The women also diversify to cope with shortfall of income following environmental shocks to their natural asset resource. When fish die as a result of oils pills, households must find other pursuits, whether in formal employment (e.g. wage labor), or informal employment (e.g. petty trading).

Diversification is also seen as a form of risk management (Barret et al. 2001). The implication of the “diversification as risk management” rationale is that the need for self-insurance is a function of the availability of substitute social insurance,  provided supposedly through transfers by the government, by non-profit agencies, by community or family members. Since social insurance can at least partly substitute for self insurance, one would expect greater need for asset, activity, and income diversification where social insurance is relatively scarce.



Best captured by a  fisher folk in the Niger Delta, pointing at the flame of a gas flare across from his mud and

thatch-roof home (This Day Newspaper, Feb 6, 2006).

  “These days, it is like a curse in the creeks of the Niger Delta. Fishes don’t grow, not even crabs or shrimps…we can’t feed our children and to worsen the situation we can’t sleep because of that light,”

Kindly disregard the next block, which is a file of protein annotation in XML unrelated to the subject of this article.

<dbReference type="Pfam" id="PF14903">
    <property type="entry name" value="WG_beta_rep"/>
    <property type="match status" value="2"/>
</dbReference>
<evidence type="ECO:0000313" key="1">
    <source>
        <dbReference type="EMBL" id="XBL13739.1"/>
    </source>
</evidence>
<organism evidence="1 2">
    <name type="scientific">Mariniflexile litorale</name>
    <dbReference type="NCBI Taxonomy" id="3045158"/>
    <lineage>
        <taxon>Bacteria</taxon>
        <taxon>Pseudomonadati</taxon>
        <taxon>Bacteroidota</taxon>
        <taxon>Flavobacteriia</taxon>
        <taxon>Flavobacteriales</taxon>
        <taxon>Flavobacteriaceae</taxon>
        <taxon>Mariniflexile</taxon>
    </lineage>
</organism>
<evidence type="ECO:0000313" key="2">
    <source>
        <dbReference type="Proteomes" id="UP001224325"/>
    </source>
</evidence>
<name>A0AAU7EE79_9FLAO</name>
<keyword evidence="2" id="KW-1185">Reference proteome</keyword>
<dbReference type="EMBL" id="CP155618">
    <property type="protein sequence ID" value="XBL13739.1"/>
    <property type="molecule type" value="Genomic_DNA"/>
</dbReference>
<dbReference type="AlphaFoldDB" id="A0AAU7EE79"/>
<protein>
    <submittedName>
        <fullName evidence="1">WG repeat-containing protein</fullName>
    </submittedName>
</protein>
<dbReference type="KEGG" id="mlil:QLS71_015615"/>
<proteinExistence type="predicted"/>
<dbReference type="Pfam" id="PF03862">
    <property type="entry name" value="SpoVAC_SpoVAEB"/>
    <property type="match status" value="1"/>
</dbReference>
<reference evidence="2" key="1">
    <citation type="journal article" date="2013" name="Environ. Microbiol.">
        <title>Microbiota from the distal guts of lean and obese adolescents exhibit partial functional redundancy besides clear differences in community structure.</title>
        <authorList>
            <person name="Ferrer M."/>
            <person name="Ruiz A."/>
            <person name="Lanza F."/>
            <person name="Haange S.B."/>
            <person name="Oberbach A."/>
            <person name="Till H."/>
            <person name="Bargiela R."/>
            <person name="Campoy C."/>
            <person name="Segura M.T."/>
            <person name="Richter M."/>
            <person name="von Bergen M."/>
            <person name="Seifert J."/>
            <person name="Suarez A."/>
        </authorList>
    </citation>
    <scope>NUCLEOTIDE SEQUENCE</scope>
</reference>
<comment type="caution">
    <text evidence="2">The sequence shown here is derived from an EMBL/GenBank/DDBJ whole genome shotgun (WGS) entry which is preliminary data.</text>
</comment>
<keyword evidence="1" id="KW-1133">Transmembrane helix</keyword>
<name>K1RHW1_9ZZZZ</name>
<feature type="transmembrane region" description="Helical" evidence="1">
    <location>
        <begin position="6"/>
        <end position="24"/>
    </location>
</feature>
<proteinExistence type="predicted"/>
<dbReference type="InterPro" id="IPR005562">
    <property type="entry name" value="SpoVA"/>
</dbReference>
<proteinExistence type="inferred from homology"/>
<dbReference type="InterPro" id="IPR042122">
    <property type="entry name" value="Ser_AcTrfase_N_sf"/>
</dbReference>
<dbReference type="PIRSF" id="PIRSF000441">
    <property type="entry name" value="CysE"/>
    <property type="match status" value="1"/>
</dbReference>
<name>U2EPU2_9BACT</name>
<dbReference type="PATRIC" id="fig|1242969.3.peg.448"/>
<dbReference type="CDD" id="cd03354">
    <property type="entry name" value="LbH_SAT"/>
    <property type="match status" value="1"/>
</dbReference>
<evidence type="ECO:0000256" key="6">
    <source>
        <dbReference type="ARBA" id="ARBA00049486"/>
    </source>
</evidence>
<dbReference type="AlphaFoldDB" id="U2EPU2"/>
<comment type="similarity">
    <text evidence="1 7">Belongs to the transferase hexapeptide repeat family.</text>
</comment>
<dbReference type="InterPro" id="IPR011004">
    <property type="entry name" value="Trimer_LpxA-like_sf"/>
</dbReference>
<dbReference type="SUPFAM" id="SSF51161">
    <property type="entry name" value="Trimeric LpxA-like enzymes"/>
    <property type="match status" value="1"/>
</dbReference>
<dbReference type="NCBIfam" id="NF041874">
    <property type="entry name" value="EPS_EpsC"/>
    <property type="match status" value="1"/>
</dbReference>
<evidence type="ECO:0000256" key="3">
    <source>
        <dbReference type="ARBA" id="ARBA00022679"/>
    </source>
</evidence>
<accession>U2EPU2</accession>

• Destruction of the natural resource, pollution of the land and  water bodies,  reduction in resource abundance,

The exploration and exploitation of oil in the Niger Delta has resulted in massive environmental degradation which has caused losses of livelihoods, displacement of communities resulting in untold hardship and poverty for the entire ND population, especially the women.. Oil spills and gas flares have constituted major sources of disaster to the communities. While the spills occur every now and then the flares are permanent features.  The major effects of the incessant oil spills include pollution of the fishing grounds, water courses, ground water, farmlands, and air, food poisoning, loss of biodiversity, loss of health, and subsequently death, while the effects of gas flares include depletion of fish stocks, deforestation, acid rain, loss of biodiversity and emission of carbon dioxide and methane (Ashton-Jones 1998; Ogbuigwe 1999).